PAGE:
26. Awesome article. Goes to show what the mind can achieve when the mind believes! We are pretty fortunate in our current situation in Fiji which is probably similar to your Korea experience in that we are able to save most of what we earn. Hopefully this will give us the chance to then do more travel in future! Right now I get to write full time and my husband is in a great job. Life is good!

  27. Brilliant article…travelled a bit of south east asia, but for no longer than a month at a time. Heading to Australia in May, and was so paranoid I wouldn’t be able to do it on little money. This article just shows it’s possible. Thank you!

  28. Amazing! Hats off to you. We are a couple and we have a baby. we live in the costliest metro in India. We are looking forward to breaking out of this lifestyle and travel as much as we can. You article is quiet inspiring

  29. Wow. Feeling very inspired! I just finished the first month of what will hopefully be 2-3-4+ year trip! My gf and I are also planning to build our career while traveling the world, as you only live once and true wealth comes from time and location flexibility rather than having loads of money! Thanks for your great post!

  30. It’s pretty amazing how one ticket can change everything. Last February, my husband asked me to move myself and our toddlers..and our 2 dogs, to Ecuador, his native country. If you would have told my 22 year old self that this would happen..I would have said it was impossible. Now, we have no plans to return to life in the USA, I have caught a severe case of wanderlust..and I am asking myself if we can give our kids an entire childhood of travel rather than school?! The possibilities and opportunities are endless, when you give them a chance to take root.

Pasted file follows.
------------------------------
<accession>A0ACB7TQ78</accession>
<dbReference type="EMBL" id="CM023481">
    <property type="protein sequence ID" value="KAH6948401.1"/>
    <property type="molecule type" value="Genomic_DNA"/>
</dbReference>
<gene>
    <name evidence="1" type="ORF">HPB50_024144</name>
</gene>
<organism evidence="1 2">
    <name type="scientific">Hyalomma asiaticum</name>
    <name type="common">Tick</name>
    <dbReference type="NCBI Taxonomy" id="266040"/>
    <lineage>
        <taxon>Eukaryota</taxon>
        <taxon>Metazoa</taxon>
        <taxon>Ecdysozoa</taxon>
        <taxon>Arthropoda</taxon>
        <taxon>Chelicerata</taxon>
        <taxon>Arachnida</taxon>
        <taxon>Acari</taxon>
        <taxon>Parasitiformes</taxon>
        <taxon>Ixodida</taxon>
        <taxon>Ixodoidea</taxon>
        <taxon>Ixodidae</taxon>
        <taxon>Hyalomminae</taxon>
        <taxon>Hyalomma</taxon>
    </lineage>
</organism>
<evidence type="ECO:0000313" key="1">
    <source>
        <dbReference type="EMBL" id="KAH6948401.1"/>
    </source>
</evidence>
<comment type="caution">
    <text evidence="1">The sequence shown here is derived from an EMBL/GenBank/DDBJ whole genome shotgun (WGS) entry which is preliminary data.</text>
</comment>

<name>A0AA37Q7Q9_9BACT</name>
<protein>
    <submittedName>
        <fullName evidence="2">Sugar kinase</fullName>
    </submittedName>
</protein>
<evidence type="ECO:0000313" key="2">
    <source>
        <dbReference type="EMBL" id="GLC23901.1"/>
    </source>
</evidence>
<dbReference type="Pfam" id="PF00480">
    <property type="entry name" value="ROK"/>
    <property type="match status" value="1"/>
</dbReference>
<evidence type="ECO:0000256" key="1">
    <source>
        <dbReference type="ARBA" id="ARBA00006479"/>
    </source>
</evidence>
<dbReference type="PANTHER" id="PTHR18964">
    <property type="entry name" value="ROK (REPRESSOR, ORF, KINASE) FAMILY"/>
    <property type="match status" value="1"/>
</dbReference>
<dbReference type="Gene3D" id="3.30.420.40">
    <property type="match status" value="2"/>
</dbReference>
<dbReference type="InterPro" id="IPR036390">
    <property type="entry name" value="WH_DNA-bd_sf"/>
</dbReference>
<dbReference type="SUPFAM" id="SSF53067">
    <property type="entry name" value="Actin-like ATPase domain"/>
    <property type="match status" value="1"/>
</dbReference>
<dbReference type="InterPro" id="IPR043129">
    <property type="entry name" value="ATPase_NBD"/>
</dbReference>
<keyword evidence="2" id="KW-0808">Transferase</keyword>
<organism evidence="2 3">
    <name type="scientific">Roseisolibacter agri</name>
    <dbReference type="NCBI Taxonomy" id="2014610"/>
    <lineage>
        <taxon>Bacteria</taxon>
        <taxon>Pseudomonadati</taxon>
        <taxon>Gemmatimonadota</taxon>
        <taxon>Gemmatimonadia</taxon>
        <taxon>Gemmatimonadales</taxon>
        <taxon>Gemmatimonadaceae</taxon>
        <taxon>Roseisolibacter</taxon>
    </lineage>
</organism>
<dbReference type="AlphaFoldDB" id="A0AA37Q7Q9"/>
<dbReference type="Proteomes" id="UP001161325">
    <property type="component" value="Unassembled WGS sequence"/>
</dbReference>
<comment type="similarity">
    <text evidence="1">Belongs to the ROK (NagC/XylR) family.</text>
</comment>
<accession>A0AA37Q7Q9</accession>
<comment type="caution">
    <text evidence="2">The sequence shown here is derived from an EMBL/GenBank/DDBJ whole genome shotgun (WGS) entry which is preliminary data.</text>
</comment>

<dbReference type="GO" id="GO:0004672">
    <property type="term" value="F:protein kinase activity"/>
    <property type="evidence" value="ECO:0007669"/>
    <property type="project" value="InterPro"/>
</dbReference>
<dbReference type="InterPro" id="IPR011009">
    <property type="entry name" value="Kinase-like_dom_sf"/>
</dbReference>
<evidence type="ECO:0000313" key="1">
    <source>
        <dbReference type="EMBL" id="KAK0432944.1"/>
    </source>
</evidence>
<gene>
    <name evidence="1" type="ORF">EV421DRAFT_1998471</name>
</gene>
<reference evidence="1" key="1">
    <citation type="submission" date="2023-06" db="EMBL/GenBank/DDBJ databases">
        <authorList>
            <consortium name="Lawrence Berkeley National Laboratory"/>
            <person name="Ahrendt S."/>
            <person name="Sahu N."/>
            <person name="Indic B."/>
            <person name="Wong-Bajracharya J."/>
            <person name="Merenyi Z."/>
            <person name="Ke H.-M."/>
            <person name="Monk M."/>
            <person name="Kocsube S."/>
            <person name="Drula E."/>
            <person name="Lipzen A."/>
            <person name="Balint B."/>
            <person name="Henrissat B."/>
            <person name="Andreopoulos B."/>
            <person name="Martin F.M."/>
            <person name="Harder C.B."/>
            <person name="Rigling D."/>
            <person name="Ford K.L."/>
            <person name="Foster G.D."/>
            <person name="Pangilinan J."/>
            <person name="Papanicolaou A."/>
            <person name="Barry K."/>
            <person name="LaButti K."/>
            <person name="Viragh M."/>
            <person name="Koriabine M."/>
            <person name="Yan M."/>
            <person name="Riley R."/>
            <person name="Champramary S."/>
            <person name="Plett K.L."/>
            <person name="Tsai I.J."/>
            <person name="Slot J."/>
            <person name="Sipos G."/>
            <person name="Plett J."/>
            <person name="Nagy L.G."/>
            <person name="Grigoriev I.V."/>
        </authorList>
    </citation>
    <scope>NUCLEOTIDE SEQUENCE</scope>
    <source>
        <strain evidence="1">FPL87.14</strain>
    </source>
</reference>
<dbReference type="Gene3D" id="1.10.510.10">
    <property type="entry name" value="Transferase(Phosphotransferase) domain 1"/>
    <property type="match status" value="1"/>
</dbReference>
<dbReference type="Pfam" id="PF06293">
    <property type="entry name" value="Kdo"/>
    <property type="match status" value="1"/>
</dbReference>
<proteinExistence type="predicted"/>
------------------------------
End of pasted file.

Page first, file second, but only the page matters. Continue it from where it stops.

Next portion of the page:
• That’s so amazing, Stephanie! There are tons of parents doing exactly that! It’s so exciting to see what your life can look like when you step outside of the “norm” isn’t it? Good luck and I’ll definitely be emailing with questions when I plan my trip to Ecuador!

    • haha thanks Linh! There are always ways to make a bit more money, even if you have to take a part time job or do some Wwoofing (helpx was my best friend while I was in Australia and New Zealand). I traveled in cheap countries to make sure my money lasted longer. I’m also a pretty good saver! You can do it! Email me if you want some more help πŸ™‚

  31. Sounds like the dream! I can’t wait to save enough money over the next year or so to be able to pack up and go on the adventure of a lifetime. Who knows, maybe in 6 years I’ll be writing a post just like this!

  32. This article has motivated me so much! This is what I want to do with my life, if only I didn’t have all these barriers.. maybe one day! I definitely plan to read through the rest of your experiences too πŸ™‚ best of luck!